Safaricom’s dropped calls refund policy has been moved to a weekly cumulative basis from the earlier instant model after a 3-month pilot, the firm announced.
Dubbed the Safaricom Network Guarantee, the service aims to compensate customers should they encounter call drops on the network, which according to users happens a lot and becomes cumbersome for the firm to refund users instantly.
”Under the new changes, customers will continue to be compensated for all of their dropped calls under the existing terms of service,” Safaricom said. ”However, refunds will now be provided cumulatively on a weekly basis.”
The firm added that customers will also benefit from a real time network-reporting tool that will allow them to instantly alert the company of any coverage issues by sending an SMS to 5555.
Launched three months ago, the Safaricom Network Guarantee aim to empower customers and provide the company with the responsibility of paying customers refunds when services disconnect on the network. Safaricom says the number of dropped calls on the network has registered at less than 1 percent of total calls since the launch of the service.
According to its CEO ob Collymore, in a statement, “We are on a journey to build the best network for our customers. So far, the Safaricom Network Guarantee has given us valuable insights that we are using to fine tune our network to meet the needs of our customers more effectively – even as we prioritise our investment to where it matters to them the most.”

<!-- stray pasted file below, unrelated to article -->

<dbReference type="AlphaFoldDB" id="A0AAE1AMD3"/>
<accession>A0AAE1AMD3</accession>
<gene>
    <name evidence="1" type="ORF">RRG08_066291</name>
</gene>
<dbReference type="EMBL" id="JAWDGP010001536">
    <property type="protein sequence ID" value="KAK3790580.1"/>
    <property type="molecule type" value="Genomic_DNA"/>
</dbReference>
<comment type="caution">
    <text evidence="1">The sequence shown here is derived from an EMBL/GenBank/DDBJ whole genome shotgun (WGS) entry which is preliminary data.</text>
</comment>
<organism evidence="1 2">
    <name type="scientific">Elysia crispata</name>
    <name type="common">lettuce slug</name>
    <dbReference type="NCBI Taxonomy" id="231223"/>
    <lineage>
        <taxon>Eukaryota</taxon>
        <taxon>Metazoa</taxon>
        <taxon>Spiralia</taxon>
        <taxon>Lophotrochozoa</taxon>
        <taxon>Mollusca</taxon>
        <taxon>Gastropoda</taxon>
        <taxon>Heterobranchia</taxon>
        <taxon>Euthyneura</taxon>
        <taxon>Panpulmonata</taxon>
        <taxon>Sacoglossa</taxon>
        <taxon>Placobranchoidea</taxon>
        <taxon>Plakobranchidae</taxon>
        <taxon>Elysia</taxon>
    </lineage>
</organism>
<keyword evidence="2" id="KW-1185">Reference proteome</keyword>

Safaricom intends to use dynamic feedback from its network, continuous customer feedback and proactive network monitoring to dictate the roll out of new sites in areas where services may not be optimal and eliminate the possibility of site interference, existing towers serving broad areas will be replaced with multiple sites closer to customers.
This year, the firm said it had put aside Ksh 30 billion as investment in the network. With cash, the firm has put up more than 170 new base stations in the last 90 days, many of them in areas where customers were experiencing call drops, bringing the total number of base stations to more than 4,000 with a population coverage exceeding 95 percent.